The Employer-Freelancer Code

Yes! You read right! There is an Employer-Freelancer code or should I just say there really should be an Employer-Freelancer code? Because in my mind, I like to believe there is one and just because it is invincible doesn’t mean it’s not existing. 

What is an Employer-Freelancer Code?

An Employer-Freelancer Code is simply that piece that stipulates how the Employer especially should treat the Freelancer and how the Freelancer, in turn, should treat his/her Employer. It is not different from any other code of conduct out there in every organization and the Freelancesphere should not be different. Although, sometimes, a code of conduct is really not necessary because I love to believe that people do know what is right and shouldn’t be expected to be told or be made to do so before doing the expected. So if we say a code of conduct existed for official accountability and reference purposes, it won’t be wrong because if I had to wait to see a code of conduct before I do right by a fellow human or an employee of mine, then it’s totally wrong and something is wrong somewhere in my humanity.

Is the Employer-Freelancer Code really necessary?

Well, I’d like to think that it is necessary. Last week, a Freelancer friend of mine called me to discuss something with me. Let me categorically say that, that was my first time of hearing something of such like I have never heard it before. So, she was working for this person (content writing) and she submits three articles in a week. Do you know that only one article of hers make it to the website every week and the rest she never had an idea of where they ended? First, she thought her Employer was saving them up for days when articles would be needed more than agreed only for her to get a text from another friend who said she didn’t know she had started writing on this other platform and she was so happy for her. At the end of the day, she realized that her Employer had been sending her unaccounted-for articles to another platform and getting paid on her behalf. . . I was stunned . . . believe me, never heard it before.

She challenged her Employer. . . there were apologies, she made sure she collected the exact amount her Employer was paid for the articles (which was three times better than what her Employer was paying her on the platform and then she called it quits).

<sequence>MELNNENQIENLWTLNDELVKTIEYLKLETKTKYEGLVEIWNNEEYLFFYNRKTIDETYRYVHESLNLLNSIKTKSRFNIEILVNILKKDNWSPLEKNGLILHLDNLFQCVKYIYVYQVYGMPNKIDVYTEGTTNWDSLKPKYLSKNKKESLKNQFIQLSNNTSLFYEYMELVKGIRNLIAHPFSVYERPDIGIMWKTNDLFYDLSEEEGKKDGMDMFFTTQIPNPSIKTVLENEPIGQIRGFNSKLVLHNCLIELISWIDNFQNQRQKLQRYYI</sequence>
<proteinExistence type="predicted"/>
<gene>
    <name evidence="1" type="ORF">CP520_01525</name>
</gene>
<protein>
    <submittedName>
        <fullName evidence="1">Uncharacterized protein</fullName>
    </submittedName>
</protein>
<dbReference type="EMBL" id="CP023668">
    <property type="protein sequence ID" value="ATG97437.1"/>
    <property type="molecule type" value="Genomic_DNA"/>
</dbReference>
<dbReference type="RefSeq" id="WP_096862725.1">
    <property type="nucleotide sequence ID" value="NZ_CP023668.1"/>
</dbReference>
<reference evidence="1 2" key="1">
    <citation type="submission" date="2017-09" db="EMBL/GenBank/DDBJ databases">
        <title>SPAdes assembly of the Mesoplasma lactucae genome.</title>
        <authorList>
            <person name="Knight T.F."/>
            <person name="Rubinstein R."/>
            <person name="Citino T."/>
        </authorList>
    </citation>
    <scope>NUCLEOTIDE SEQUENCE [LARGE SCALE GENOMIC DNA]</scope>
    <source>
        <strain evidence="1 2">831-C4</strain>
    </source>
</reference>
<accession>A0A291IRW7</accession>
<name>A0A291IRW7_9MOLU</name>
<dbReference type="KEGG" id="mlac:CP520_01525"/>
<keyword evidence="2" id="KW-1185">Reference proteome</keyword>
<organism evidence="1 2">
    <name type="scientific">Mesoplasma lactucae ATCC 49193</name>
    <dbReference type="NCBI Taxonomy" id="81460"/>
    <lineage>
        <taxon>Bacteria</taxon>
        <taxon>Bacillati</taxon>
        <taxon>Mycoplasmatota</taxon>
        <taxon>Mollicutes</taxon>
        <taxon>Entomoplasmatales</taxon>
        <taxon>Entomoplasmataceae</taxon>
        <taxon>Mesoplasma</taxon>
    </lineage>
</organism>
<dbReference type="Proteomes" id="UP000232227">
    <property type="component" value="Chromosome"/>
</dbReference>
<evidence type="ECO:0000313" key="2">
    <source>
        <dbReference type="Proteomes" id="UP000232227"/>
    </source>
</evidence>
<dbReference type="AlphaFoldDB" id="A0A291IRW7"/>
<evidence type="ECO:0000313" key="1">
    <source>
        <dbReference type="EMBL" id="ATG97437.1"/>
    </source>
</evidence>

Do you still think Employer-Freelancer Code is unnecessary? I don’t think so.

I think Freelance is a very big industry and an industry as big as that should enjoy the privileges that come with other industries. Privileges like legal actions, arrears, etc. just to start with. If an Employer could boldly sell off his/her Freelancer’s rights without his/her permission then something is humanly wrong with this society.

Most often than not, Freelancers had been found not wanting in abiding by rules of contracts and then I realized that some of these Employers use contracts to hold a Freelancer accountable but who are they accountable to? In order words, an Employer-Freelancer Code makes the Employer totally accountable to him/herself, the Freelancer and the agreement.

And how should this be drafted?

Unlike contract that is drafted by the Employer and then sent to the Freelancer to read through, agree and sign, the Employer-Freelancer code should be drafted by both the Employer and the Freelancer till both of them are satisfied with the contents and if it is a much bigger platform, having a legal witness wouldn’t be an exaggeration.

Let me also stress that it is not every time that you have a new Freelance job that you request that an Employer-Freelance code be made because sometimes you just have to learn to trust – give your Employer the benefit of doubt and trust him/her to do right by you but when it is a much bigger Freelance contract or appointment, you really do not want to take such chances. It’s better to take precautions than to be sorry you didn’t.

Finally, I think one particular thing that never occurs to Freelancers as a code is the understanding that a potential Employer does not need to know how much your current Employer is paying you in order to decide how to attract you to his/her platform. It is so wrong that a to-be-Employer would ask how much you are being paid and before you know it, you’ve already said it and then he/she in the bid to impress you woos you with something bigger he/she might never be able to stick to as time goes on.

Being a Freelancer doesn’t mean being naïve or being stupid; don’t let them approach you like you’re a budding Freelancer. I think the word budding is what some of us use at times to appear humble which is totally cute but when your career and remuneration is involved, don’t act budding, act pro! And always dedicate each new day to getting better at pro!  

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